And so you get this. I am trying to refer you to leave the attic and to perceive totality. To get out of the thinking of a pit or a seed, and to see acutely what it is. Therefore, this area of discontinuity around the seed is a different area of discontinuity, but that the fruit is the protector of that. Now you will go in circles outside that, and here you will find soil and air. And there you will find sky and atmosphere, in which the stars float. And so you could go on ad infinitum of course, and I can’t lead you there. But that both of them have areas of discontinuity, and both of them have bloom. And if you apply them at different times, with different sauces such as milk or water or honey, you will find that they give off their invection. The seed of the citrus, and indeed all seeds, give off this enormously: tremendous vitality is given off, if you use a method of a synergist to produce its bloom and area of discontinuity to give off its secrets. Does that explain to you a little?

You must think in a sense again, and I jumped it of the buds in a branch in the boughs of a tree, are all separate entities, just like your eyebrows and your cheeks that you don’t really

dominate, they live in you. But what an enormous quantity of parts are a part of us that we have no concept of at all, as you found with your living this morning.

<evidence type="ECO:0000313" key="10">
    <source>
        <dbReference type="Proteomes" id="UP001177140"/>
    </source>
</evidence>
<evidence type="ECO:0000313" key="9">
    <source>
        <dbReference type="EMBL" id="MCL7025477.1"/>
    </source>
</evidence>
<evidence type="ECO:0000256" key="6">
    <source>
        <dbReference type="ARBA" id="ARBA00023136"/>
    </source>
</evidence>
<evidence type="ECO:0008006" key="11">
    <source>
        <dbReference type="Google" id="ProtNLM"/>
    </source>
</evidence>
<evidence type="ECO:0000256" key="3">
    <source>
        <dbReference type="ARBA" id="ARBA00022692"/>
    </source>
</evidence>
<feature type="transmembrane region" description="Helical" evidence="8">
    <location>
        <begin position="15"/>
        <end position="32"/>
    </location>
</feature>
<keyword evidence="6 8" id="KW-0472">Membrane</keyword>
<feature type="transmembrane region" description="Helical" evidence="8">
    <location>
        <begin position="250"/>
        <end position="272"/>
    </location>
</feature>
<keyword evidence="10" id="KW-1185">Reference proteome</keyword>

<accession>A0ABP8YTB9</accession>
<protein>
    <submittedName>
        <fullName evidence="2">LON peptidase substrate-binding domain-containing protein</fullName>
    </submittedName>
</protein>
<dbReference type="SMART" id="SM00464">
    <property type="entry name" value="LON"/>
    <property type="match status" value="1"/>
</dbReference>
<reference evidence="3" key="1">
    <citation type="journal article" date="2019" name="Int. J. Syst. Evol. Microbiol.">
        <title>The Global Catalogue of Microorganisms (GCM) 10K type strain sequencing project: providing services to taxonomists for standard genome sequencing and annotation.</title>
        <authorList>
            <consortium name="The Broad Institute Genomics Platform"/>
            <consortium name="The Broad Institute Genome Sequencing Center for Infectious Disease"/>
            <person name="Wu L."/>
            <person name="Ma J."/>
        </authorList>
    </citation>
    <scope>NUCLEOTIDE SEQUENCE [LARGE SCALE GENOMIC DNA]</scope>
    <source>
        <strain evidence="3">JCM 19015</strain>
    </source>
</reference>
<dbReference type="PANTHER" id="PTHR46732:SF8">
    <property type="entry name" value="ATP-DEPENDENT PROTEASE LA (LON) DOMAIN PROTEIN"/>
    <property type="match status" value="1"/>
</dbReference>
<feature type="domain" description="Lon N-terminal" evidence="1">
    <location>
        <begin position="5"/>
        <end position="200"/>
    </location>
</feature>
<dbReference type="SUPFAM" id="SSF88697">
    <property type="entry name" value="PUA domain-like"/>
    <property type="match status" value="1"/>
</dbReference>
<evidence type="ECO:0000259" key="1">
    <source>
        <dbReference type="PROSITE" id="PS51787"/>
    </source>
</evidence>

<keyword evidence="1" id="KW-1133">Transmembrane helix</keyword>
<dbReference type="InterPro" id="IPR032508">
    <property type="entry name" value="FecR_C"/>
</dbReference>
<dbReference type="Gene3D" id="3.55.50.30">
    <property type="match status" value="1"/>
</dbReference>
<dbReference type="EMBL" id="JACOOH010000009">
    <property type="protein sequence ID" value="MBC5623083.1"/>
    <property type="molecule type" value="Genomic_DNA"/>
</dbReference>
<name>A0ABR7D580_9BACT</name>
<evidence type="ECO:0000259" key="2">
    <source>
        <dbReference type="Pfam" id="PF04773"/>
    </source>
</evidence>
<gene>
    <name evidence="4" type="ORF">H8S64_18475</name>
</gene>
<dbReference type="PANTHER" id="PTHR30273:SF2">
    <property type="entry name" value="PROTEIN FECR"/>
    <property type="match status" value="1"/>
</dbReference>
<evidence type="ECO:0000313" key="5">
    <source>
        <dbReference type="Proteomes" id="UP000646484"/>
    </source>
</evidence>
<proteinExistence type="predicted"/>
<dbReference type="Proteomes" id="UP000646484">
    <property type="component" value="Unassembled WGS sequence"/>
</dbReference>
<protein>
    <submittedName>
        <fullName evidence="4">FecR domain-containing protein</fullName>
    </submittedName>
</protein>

Q: With the drink that you had in the morning, that you put the seeds in…

Yes, it was not a drink, it goes into a complete gelatinous solid. You could cut it with a

knife and eat it with a fork. Sometimes they used lemons for a particular reason, and sometimes we used orange for a particular reason. The lemon having more procedure over certain things. It was used as an herbal treatment, and at that time we were doing endless experiments in nutrition and diet and control.

Could you do it if it was a bean seed, it would ferment…

Yes, precisely. Most enormously so. Oh yes. In different ways. Oh, this is endless. I mean, you take even the use of Euphrasia (eyebright), what else do you do? You take some blossoms of Euphrasia, which is the best fresh, and you pour not-quite boiling water upon it, you allow it to settle, and you both drink it, and use it over your eye. And its restorative powers are immediate. Is that not so? Euphrasia will still do wonders when you have styes and such matters.

Just be careful not to put it on the inner eye…

You are naughty. There’s a more important one than that, than Euphrasia, and that is Hieracium (hawkweed). But you can’t use that in the same way, it’s completely internal, and this is most interesting, and this begins to apply—we’re really going further than we intended to today at all—but the oil of Hieracium goes from within to without. It goes through your bloodstream, and it goes into your higher nature’s perception brilliantly.